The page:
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know what students are learning and are interested in learning. It would be a bad thing if students came to imagine that they could anticipate what teachers are capable of telling them. So whether it's a bad thing that students don't come to lectures depends on the quality of the lecturing. To my mind, there is no substitute for the personal experience of attending lectures by enthusiastic experts and deep thinkers in a discipline, and full appreciation involves more than watching a video - it involves the richer level of personal engagement and incidental observation that enables us to appreciate teachers as people. Likewise, I don't think we can begin to understand students' learning experiences fully without knowing something about them personally as well as academically .  The question about more than half students preferring online lectures is too simplistic. Most students will use a mixture of online and physical attendance for a long time. Whether they prefer to attend physically or not is likely to depend on what is happening in the lecture (how didactic it is), how it fits in with the rest of their timetable etc. Broadband will vary, we will still face the same issues about socio-spatial variations creating access inequalities. As designers we will still need to be mindful of this. Secondly online should be seen as a medium that allows the sharing of content, we might also want to look at how it can be used to support and develop place and practice based competencies. Teachers must raise to technological challenges, one of which is the use of classroom time. This is clearly their responsibility. Student participation is also essential - as essential as teacher participation, no more, no less. Professional quality of learning materials contributes to better learning. The balance between media experts, teaching experts and subject experts (the best researchers are not necessarily the best teachers) is a major challenge. Dealing superficially with difficult, maybe still obscure points of a discipline, is as negative as delivering boring and counterproductive lectures because of lack of media skills. Obviously embracing serious games, moocs and flipped classrooms will drastically change the role and status of teachers, and possibly also their training. While nowadays it seems unlikely that teachers would take a leading role in the development of online lecture (mostly due to time constraints and lack of media skills), this could very well change in the future as a new generation of more technology-oriented teachers emerges.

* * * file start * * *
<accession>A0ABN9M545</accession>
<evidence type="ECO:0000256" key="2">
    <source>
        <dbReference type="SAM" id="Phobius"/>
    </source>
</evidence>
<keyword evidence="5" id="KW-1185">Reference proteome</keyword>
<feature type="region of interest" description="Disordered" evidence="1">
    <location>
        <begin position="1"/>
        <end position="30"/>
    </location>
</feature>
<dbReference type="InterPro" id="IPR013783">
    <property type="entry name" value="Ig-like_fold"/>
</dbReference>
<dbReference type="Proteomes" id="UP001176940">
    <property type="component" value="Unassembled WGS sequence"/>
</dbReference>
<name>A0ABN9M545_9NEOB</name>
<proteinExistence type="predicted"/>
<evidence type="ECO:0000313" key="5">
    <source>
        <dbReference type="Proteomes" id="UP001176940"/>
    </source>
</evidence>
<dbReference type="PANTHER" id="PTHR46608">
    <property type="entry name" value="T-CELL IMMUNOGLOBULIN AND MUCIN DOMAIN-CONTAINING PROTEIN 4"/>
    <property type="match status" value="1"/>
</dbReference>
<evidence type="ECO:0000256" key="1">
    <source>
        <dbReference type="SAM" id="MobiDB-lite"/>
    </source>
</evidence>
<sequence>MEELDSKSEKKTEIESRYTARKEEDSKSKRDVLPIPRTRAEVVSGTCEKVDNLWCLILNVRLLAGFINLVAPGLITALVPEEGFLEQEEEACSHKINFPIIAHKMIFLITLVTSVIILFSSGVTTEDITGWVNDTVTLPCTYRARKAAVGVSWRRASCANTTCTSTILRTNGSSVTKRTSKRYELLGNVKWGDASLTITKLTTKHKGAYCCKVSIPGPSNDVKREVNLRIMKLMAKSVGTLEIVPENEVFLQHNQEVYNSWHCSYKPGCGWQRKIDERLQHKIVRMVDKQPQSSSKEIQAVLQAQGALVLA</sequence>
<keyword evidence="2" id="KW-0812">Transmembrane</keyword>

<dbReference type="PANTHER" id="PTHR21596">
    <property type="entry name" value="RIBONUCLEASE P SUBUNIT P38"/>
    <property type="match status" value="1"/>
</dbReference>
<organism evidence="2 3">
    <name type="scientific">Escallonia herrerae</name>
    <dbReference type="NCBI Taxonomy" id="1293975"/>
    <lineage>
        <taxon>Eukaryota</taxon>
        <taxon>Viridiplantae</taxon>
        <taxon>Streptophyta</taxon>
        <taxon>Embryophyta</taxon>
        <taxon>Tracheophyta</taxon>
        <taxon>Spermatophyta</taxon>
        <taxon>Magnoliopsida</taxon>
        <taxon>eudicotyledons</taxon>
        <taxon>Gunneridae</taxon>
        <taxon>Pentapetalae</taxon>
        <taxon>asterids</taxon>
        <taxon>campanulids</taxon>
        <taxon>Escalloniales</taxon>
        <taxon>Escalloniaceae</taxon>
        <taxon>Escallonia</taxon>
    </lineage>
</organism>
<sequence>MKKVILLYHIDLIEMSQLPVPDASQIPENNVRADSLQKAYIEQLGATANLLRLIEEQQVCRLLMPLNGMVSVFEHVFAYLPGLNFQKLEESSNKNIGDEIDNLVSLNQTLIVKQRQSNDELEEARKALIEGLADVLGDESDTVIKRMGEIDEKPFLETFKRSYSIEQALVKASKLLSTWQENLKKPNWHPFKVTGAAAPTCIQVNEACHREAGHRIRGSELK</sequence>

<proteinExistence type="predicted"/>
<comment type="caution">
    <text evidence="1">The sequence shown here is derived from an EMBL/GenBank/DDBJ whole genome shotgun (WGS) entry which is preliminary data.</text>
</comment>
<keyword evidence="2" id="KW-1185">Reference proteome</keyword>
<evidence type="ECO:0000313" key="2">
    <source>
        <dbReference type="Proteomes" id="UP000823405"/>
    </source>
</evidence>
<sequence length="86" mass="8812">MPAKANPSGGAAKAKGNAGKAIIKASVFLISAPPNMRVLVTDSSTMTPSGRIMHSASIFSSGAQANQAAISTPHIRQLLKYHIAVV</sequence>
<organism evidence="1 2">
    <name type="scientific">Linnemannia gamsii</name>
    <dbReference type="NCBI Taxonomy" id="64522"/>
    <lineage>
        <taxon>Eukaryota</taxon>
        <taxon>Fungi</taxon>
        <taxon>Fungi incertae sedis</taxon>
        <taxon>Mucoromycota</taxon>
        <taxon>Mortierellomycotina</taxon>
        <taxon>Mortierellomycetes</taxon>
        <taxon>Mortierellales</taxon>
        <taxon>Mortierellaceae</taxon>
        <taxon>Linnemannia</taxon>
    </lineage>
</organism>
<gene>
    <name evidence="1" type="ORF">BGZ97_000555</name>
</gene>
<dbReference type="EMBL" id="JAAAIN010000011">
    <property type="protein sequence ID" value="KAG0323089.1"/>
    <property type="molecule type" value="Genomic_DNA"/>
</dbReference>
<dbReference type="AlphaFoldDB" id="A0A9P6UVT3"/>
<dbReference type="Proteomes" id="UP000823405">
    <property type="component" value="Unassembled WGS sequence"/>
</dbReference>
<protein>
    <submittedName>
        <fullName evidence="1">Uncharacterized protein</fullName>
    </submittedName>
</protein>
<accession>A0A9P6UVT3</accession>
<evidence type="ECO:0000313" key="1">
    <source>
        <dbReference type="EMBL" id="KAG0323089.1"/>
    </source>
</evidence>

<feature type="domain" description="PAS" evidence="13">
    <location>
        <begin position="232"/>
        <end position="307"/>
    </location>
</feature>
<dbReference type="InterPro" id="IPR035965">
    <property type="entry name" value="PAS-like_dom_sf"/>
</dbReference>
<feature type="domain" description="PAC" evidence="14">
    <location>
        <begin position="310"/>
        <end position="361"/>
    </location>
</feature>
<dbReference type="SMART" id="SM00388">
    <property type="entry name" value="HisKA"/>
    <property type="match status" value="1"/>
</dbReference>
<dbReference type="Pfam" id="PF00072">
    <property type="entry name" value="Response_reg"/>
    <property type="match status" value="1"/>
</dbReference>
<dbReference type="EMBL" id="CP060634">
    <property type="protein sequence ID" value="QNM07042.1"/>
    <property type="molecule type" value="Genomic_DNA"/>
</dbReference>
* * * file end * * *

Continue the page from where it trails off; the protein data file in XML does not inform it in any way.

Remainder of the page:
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Seamless Learning